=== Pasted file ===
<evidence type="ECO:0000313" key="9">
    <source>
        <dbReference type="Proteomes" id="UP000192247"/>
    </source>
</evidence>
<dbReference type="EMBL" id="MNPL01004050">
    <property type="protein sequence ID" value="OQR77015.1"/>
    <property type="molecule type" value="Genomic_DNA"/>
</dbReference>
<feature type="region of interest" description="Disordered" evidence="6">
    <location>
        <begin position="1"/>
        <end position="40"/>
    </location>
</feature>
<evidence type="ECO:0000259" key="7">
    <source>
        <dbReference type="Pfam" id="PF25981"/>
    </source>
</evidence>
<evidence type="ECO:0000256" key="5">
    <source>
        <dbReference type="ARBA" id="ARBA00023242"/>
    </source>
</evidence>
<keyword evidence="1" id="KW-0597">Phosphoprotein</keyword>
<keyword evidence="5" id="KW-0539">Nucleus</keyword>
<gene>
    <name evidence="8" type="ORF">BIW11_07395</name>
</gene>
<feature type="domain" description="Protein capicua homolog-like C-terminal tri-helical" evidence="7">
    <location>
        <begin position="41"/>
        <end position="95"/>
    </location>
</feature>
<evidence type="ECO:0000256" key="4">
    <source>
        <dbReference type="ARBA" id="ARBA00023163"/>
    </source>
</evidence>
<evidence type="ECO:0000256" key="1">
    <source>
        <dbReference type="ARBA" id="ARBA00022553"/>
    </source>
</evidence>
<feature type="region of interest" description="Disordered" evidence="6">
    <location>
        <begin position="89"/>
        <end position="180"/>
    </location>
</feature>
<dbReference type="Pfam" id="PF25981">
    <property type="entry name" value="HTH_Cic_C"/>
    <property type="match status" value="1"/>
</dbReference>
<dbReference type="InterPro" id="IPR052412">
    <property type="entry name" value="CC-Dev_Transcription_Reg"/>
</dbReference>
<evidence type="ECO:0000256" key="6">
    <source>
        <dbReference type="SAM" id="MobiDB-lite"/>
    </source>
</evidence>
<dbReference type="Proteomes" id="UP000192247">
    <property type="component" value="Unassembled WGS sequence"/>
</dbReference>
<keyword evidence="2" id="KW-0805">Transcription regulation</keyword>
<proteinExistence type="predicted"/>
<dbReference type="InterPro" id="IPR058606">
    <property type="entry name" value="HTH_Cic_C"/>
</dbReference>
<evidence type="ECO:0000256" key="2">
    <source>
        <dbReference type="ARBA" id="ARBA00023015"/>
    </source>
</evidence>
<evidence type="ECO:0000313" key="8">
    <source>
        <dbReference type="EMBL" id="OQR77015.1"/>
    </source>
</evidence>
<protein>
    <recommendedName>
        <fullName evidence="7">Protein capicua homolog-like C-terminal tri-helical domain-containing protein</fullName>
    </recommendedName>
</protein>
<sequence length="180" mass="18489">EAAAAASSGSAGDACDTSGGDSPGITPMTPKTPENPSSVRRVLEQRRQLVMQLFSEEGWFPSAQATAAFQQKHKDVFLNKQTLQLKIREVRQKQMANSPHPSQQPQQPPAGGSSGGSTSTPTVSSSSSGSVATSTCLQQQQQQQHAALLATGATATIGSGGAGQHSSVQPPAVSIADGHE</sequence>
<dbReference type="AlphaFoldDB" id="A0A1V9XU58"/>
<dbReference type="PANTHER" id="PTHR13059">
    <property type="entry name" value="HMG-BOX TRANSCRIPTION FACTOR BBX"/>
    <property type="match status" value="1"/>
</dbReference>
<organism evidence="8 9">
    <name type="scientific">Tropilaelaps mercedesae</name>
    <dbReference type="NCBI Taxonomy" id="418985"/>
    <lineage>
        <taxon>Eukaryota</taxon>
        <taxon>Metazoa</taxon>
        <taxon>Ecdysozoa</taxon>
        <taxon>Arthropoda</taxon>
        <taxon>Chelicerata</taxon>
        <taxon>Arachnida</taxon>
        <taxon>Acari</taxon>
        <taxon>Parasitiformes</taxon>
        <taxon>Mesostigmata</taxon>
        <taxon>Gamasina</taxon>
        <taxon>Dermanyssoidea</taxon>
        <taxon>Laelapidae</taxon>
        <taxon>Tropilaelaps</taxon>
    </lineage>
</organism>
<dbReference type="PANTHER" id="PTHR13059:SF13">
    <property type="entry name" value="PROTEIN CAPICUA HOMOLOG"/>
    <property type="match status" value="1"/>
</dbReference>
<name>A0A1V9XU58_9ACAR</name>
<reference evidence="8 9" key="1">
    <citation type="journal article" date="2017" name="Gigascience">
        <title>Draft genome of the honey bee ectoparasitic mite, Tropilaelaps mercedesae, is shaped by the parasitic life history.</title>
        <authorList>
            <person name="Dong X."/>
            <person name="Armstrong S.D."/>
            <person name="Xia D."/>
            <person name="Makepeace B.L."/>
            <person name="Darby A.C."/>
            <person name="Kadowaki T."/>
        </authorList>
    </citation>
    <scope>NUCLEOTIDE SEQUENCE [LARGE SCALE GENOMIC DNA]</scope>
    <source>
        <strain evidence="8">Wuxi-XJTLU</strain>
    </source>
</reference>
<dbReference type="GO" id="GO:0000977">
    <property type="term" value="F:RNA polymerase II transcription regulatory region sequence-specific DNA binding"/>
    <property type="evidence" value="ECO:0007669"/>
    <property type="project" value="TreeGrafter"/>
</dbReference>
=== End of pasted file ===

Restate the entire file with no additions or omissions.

<evidence type="ECO:0000313" key="9">
    <source>
        <dbReference type="Proteomes" id="UP000192247"/>
    </source>
</evidence>
<dbReference type="EMBL" id="MNPL01004050">
    <property type="protein sequence ID" value="OQR77015.1"/>
    <property type="molecule type" value="Genomic_DNA"/>
</dbReference>
<feature type="region of interest" description="Disordered" evidence="6">
    <location>
        <begin position="1"/>
        <end position="40"/>
    </location>
</feature>
<evidence type="ECO:0000259" key="7">
    <source>
        <dbReference type="Pfam" id="PF25981"/>
    </source>
</evidence>
<evidence type="ECO:0000256" key="5">
    <source>
        <dbReference type="ARBA" id="ARBA00023242"/>
    </source>
</evidence>
<keyword evidence="1" id="KW-0597">Phosphoprotein</keyword>
<keyword evidence="5" id="KW-0539">Nucleus</keyword>
<gene>
    <name evidence="8" type="ORF">BIW11_07395</name>
</gene>
<feature type="domain" description="Protein capicua homolog-like C-terminal tri-helical" evidence="7">
    <location>
        <begin position="41"/>
        <end position="95"/>
    </location>
</feature>
<evidence type="ECO:0000256" key="4">
    <source>
        <dbReference type="ARBA" id="ARBA00023163"/>
    </source>
</evidence>
<evidence type="ECO:0000256" key="1">
    <source>
        <dbReference type="ARBA" id="ARBA00022553"/>
    </source>
</evidence>
<feature type="region of interest" description="Disordered" evidence="6">
    <location>
        <begin position="89"/>
        <end position="180"/>
    </location>
</feature>
<dbReference type="Pfam" id="PF25981">
    <property type="entry name" value="HTH_Cic_C"/>
    <property type="match status" value="1"/>
</dbReference>
<dbReference type="InterPro" id="IPR052412">
    <property type="entry name" value="CC-Dev_Transcription_Reg"/>
</dbReference>
<evidence type="ECO:0000256" key="6">
    <source>
        <dbReference type="SAM" id="MobiDB-lite"/>
    </source>
</evidence>
<dbReference type="Proteomes" id="UP000192247">
    <property type="component" value="Unassembled WGS sequence"/>
</dbReference>
<keyword evidence="2" id="KW-0805">Transcription regulation</keyword>
<proteinExistence type="predicted"/>
<dbReference type="InterPro" id="IPR058606">
    <property type="entry name" value="HTH_Cic_C"/>
</dbReference>
<evidence type="ECO:0000256" key="2">
    <source>
        <dbReference type="ARBA" id="ARBA00023015"/>
    </source>
</evidence>
<evidence type="ECO:0000313" key="8">
    <source>
        <dbReference type="EMBL" id="OQR77015.1"/>
    </source>
</evidence>
<protein>
    <recommendedName>
        <fullName evidence="7">Protein capicua homolog-like C-terminal tri-helical domain-containing protein</fullName>
    </recommendedName>
</protein>
<sequence length="180" mass="18489">EAAAAASSGSAGDACDTSGGDSPGITPMTPKTPENPSSVRRVLEQRRQLVMQLFSEEGWFPSAQATAAFQQKHKDVFLNKQTLQLKIREVRQKQMANSPHPSQQPQQPPAGGSSGGSTSTPTVSSSSSGSVATSTCLQQQQQQQHAALLATGATATIGSGGAGQHSSVQPPAVSIADGHE</sequence>
<dbReference type="AlphaFoldDB" id="A0A1V9XU58"/>
<dbReference type="PANTHER" id="PTHR13059">
    <property type="entry name" value="HMG-BOX TRANSCRIPTION FACTOR BBX"/>
    <property type="match status" value="1"/>
</dbReference>
<organism evidence="8 9">
    <name type="scientific">Tropilaelaps mercedesae</name>
    <dbReference type="NCBI Taxonomy" id="418985"/>
    <lineage>
        <taxon>Eukaryota</taxon>
        <taxon>Metazoa</taxon>
        <taxon>Ecdysozoa</taxon>
        <taxon>Arthropoda</taxon>
        <taxon>Chelicerata</taxon>
        <taxon>Arachnida</taxon>
        <taxon>Acari</taxon>
        <taxon>Parasitiformes</taxon>
        <taxon>Mesostigmata</taxon>
        <taxon>Gamasina</taxon>
        <taxon>Dermanyssoidea</taxon>
        <taxon>Laelapidae</taxon>
        <taxon>Tropilaelaps</taxon>
    </lineage>
</organism>
<dbReference type="PANTHER" id="PTHR13059:SF13">
    <property type="entry name" value="PROTEIN CAPICUA HOMOLOG"/>
    <property type="match status" value="1"/>
</dbReference>
<name>A0A1V9XU58_9ACAR</name>
<reference evidence="8 9" key="1">
    <citation type="journal article" date="2017" name="Gigascience">
        <title>Draft genome of the honey bee ectoparasitic mite, Tropilaelaps mercedesae, is shaped by the parasitic life history.</title>
        <authorList>
            <person name="Dong X."/>
            <person name="Armstrong S.D."/>
            <person name="Xia D."/>
            <person name="Makepeace B.L."/>
            <person name="Darby A.C."/>
            <person name="Kadowaki T."/>
        </authorList>
    </citation>
    <scope>NUCLEOTIDE SEQUENCE [LARGE SCALE GENOMIC DNA]</scope>
    <source>
        <strain evidence="8">Wuxi-XJTLU</strain>
    </source>
</reference>
<dbReference type="GO" id="GO:0000977">
    <property type="term" value="F:RNA polymerase II transcription regulatory region sequence-specific DNA binding"/>
    <property type="evidence" value="ECO:0007669"/>
    <property type="project" value="TreeGrafter"/>
</dbReference>